There is no still no scientific consensus on the causal mechanism of Alzheimer’s disease, or at least on the correct target for medicinal intervention – the four main contenders are:
(a) build-up of amyloid-beta fibrils
(b) build-up of tau protein tangles
(c) inflammation in the brain
(d) reaction to a virus infection
The Bad News: Last week the antibody drug “aducanumab” was withdrawn from clinical trials because of poor results – this was an anti-amyloid-beta drug. This follows other disappointing drugs aimed at amyloid-beta.
The Good News: However today there has been more positive news – a drug which has already been approved for clinical use against Hepatitis-D, called Lonafarnib, has been found to dramatically ameliorate the progress of dementia in a mouse model of the disease. The drug seems to block an enzyme (called farnesyltransferase) that facilitates the activity of the protein Rhes ultimately enhancing lysosome activity. Lysosomes are cellular waste-clearance systems that break down the toxic proteins, including tau. Research into this pathway and mechanism may open the door on further possible drugs.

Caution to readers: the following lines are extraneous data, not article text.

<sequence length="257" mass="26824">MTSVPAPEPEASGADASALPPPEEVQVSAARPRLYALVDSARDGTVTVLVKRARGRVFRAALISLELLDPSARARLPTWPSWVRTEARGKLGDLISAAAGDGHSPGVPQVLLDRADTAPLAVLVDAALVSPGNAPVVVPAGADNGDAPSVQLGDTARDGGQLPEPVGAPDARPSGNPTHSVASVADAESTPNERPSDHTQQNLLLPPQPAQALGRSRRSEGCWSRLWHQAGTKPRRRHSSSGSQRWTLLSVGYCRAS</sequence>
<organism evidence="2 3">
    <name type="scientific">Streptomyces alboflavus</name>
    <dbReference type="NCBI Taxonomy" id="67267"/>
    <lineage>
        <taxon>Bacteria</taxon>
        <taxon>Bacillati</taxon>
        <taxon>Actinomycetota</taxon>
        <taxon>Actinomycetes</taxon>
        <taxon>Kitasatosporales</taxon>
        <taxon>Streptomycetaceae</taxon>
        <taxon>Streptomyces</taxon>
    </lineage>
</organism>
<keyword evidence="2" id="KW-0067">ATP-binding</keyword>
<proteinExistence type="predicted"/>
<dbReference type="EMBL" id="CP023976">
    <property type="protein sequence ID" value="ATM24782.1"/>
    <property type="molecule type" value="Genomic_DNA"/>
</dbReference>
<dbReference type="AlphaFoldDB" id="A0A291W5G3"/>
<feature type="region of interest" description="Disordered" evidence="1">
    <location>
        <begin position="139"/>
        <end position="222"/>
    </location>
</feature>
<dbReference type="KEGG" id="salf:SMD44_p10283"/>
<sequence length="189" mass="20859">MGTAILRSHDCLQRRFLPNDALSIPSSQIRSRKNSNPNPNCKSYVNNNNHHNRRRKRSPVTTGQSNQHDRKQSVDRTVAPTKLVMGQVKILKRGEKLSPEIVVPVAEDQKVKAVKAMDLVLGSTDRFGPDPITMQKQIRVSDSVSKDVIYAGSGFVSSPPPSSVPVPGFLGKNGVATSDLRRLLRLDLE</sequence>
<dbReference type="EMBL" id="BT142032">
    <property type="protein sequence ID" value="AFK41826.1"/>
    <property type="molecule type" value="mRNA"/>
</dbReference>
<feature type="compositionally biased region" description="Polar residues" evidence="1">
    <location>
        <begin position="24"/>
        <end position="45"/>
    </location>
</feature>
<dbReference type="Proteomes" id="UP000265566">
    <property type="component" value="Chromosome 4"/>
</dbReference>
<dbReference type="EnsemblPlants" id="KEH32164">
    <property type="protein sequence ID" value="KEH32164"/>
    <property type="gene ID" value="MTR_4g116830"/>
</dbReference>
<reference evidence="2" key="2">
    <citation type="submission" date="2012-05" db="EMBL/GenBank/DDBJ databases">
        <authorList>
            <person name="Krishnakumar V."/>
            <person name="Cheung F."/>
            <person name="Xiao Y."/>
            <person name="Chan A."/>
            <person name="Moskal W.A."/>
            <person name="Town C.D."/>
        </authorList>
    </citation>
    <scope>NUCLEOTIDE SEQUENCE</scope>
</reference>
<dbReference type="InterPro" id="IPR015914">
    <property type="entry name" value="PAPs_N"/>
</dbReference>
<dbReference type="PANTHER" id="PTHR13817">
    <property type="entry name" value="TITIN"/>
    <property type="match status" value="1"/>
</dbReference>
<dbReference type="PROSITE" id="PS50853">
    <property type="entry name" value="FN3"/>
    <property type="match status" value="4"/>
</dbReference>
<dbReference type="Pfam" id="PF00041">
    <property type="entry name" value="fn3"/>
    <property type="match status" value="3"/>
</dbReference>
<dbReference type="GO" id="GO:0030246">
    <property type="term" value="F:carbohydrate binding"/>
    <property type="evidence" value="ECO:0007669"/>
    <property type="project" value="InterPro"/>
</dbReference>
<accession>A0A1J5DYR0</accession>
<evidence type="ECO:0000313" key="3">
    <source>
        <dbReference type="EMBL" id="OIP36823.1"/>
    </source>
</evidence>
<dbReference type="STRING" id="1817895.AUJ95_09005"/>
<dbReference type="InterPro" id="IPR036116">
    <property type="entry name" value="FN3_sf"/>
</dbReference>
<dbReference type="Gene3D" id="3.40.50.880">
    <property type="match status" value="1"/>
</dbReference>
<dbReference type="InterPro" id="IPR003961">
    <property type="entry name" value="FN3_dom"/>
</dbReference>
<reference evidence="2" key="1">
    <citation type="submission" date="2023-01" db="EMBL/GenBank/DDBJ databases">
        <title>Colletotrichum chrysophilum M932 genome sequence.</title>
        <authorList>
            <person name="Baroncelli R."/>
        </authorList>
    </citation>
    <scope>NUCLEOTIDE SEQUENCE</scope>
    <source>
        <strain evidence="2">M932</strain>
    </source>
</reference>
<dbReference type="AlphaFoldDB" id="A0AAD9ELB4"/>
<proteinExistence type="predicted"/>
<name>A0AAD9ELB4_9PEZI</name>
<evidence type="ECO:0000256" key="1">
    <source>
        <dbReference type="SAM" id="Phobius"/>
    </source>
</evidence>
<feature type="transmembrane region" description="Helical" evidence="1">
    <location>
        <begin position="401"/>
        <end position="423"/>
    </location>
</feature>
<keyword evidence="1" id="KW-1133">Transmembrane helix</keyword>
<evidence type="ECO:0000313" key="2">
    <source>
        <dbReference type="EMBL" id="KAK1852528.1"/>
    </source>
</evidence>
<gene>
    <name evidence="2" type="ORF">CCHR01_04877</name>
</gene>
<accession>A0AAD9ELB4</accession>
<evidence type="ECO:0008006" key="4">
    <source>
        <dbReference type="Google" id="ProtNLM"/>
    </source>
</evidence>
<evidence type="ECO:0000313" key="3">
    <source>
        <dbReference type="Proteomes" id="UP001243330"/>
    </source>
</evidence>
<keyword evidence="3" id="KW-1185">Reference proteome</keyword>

A fascinating new paper released today suggest that both dark matter and dark energy can be explained by a single phenomenon – particles of matter with negative mass. I give a link to the paper below, but I will attempt a quick layman’s explanation.
Fundamentally, orthodox positive-mass attracts other positive-mass, and negative-mass would repel other negative-mass. The interesting part is the interaction between positive-mass and negative-mass particles. The positive-mass particle is repelled, but the negative-mass particle is attracted i.e. the positive-mass ‘runs away’ but the negative-mass ‘follows’.
The scientist behind this new theory, has run computer simulations which show that a galaxy would indeed become surrounded by a halo of negative mass particles, and that this halo would exert a kind of pressure on the orthodox matter galaxy, maintaining, for example, its spiral shape in rotation. This is important because it is understood that without some kind of dark matter influence, the spiral arms of a galaxy would not rotate fast enough to maintain their shape, indeed not fast enough to be consistent with observations. This is one of the reasons dark matter is theorised in the first place.